The Beijing Suangqiao Seniors Living Resort combines a sound layout with contemporary aesthetics for a convivial living environment, Christie Lee writes.
When it comes to homes for the elderly, good and well-considered design has by and large been elusive. Yet, with the world’s population rapidly ageing, architects are now increasingly coming up with innovative ways of ensuring that even in old age, one can still enjoy most if not all of life’s pleasures. In this arena, ThomsonAdsett, who has been tasked with designing the Beijing Suangqiao Senior Living Resort in China, is leading the charge.
The Australian-based architectural practice knows a thing or two about designing nursing homes, having just claimed 2nd spot in the global elderly living sector in Building Design’s World Architecture 100.
As the most populated country in the world, the challenges of an ageing population are especially real in China. According to the latest projections, China will have more than 450 million citizens over the age of 65 by 2050.
Comprising 360 one- or two-bedroom apartments, and a 60-bed aged care facility, the Beijing Suangqiao Senior Living Resort is set for a 2016 completion date. In an attempt to break out of the boxy interiors that usually characterise elderly homes, the various units within the resort are connected by an internal street. A Chinese restaurant, sports bar and café, games room, library, gymnasium and an arts and craft centre are situated along two sides of the street. At the centre of the nursing home, a sprawling courtyard allows one to enjoy the sun on a good day.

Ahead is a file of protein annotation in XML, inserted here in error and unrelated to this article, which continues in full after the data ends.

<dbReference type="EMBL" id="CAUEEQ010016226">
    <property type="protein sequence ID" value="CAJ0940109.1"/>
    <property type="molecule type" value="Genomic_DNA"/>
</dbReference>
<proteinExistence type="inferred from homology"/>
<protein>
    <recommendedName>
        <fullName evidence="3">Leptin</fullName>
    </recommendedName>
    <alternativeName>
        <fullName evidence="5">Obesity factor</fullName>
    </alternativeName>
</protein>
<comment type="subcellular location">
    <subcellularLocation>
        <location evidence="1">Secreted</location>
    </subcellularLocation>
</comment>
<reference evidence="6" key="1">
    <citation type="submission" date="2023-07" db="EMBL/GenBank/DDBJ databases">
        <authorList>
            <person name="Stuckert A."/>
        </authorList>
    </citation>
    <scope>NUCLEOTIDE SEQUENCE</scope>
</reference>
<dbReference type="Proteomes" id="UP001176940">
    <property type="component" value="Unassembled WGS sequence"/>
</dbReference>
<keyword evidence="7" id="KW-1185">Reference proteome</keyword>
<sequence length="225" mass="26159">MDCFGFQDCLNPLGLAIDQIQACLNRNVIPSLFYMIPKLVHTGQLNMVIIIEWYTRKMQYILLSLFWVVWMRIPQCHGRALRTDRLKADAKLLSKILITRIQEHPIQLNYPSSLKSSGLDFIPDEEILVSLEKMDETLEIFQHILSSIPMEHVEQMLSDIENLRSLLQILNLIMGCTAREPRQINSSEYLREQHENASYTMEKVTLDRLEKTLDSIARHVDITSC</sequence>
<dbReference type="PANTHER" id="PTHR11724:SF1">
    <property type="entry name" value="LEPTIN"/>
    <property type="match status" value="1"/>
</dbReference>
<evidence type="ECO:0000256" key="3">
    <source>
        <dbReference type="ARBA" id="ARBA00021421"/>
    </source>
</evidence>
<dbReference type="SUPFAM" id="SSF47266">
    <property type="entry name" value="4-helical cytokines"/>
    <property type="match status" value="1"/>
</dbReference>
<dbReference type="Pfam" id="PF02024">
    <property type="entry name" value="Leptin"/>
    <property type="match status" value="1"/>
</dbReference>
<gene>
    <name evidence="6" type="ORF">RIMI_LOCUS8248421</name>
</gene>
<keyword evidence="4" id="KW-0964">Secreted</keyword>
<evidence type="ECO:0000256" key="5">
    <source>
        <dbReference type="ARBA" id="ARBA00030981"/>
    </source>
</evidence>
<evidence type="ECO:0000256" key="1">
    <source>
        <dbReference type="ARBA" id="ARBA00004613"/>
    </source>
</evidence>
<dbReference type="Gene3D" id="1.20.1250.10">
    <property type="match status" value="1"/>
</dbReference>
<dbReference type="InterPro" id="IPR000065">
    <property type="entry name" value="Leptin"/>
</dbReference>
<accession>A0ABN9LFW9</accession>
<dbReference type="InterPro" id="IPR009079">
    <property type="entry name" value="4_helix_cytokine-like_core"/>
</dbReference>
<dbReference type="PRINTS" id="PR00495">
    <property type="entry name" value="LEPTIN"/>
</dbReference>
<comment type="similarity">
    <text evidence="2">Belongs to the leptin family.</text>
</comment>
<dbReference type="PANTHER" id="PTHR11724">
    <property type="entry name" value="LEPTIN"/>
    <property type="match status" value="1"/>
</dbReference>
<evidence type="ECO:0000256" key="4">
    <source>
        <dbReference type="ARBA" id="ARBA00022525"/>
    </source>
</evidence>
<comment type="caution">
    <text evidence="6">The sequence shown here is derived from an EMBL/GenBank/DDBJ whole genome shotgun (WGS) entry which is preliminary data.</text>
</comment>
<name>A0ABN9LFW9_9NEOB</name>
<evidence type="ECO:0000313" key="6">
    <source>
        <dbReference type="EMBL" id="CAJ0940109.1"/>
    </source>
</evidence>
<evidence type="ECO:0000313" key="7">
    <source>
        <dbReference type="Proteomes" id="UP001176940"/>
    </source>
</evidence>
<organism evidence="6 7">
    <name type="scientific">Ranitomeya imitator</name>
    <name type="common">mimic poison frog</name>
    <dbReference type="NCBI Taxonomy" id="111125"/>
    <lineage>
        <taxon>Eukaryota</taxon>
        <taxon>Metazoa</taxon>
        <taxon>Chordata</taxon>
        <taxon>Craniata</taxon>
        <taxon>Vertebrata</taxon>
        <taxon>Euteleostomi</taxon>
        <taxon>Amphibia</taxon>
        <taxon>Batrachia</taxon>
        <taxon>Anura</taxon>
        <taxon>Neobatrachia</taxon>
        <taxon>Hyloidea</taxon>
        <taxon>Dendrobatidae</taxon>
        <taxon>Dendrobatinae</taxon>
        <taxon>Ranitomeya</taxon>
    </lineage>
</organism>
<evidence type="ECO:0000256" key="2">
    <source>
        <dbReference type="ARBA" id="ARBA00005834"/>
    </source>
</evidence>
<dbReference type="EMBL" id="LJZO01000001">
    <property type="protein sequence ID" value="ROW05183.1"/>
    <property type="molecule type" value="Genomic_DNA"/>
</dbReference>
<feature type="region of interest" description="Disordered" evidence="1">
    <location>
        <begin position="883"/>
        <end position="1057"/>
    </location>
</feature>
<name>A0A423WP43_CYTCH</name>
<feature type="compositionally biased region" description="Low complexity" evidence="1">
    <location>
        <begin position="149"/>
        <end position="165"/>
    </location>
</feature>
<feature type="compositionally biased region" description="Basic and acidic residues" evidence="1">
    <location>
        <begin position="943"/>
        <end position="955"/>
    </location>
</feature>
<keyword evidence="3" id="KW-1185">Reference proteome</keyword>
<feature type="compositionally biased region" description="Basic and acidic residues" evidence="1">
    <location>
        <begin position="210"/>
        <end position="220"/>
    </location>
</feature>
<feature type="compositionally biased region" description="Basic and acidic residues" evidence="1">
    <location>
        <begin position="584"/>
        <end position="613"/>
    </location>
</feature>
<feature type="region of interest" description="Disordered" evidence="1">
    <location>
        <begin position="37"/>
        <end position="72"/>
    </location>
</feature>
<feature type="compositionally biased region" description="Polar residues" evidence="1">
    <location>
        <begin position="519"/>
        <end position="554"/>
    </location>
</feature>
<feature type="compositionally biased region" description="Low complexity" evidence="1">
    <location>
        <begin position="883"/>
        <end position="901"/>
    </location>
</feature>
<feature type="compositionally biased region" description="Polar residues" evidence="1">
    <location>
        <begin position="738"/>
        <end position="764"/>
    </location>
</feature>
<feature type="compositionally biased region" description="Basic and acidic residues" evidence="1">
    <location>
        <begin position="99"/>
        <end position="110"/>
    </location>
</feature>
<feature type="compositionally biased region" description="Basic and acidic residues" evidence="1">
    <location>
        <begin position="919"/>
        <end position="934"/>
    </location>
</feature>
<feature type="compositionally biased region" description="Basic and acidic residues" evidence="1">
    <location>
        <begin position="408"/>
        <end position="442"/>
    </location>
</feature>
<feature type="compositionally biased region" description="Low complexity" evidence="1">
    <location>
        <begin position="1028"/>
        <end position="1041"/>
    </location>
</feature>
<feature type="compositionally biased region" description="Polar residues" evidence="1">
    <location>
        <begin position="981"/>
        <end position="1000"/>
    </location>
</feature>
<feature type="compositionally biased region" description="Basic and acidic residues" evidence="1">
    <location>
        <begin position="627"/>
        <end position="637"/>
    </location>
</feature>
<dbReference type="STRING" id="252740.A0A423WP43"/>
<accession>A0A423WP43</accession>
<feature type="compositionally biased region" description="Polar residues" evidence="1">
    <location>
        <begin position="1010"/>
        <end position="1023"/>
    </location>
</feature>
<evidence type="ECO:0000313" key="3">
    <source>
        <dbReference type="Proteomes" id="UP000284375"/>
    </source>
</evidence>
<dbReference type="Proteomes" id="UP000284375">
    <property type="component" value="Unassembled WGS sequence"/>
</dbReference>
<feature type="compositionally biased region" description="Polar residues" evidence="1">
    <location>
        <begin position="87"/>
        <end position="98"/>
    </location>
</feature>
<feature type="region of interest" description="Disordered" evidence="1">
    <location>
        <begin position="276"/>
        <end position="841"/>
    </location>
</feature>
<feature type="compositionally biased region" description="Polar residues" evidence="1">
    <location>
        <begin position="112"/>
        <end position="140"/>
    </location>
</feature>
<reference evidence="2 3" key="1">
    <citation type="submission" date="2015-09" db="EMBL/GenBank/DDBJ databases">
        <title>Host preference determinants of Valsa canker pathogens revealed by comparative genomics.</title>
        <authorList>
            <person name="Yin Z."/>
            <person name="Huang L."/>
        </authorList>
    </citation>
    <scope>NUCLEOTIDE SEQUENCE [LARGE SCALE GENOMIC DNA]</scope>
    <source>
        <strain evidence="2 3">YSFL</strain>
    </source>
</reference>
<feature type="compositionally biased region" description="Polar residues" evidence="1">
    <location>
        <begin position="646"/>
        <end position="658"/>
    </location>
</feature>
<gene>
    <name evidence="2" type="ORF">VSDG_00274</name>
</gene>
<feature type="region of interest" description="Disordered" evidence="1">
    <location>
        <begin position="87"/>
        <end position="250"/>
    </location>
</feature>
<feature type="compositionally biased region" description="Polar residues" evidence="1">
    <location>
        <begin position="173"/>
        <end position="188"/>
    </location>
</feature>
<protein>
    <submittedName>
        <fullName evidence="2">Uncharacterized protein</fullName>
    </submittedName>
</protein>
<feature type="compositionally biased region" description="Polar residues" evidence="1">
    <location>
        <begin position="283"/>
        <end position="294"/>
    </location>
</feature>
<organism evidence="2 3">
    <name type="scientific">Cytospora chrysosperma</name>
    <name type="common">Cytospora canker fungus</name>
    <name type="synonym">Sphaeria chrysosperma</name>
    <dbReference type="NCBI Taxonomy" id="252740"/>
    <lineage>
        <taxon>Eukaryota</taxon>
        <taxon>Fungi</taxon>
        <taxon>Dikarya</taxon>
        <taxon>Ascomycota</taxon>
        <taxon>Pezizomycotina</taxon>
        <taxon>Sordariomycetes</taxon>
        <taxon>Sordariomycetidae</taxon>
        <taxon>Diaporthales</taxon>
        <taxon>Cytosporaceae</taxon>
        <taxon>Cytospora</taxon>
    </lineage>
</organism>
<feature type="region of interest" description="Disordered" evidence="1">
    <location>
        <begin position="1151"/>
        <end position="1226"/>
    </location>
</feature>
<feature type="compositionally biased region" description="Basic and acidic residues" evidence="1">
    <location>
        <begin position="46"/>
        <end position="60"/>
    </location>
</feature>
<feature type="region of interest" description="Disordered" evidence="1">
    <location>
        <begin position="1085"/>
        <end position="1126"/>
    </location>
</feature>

To facilitate easy navigation and thus minimise the burden placed on both the staff and residents, like spaces are grouped together. Special care is taken to separate the aged care area from senior living quarters. Local planning regulations also dictate that all apartments be exposed to two hours of natural light during the summer months.
In the dining area, large round tables encourage community engagement. Meanwhile, the textured brickwork, terracotta wall cladding and glazed tiles come together to create an aesthetic that allude to both contemporary design and traditional Chinese architecture.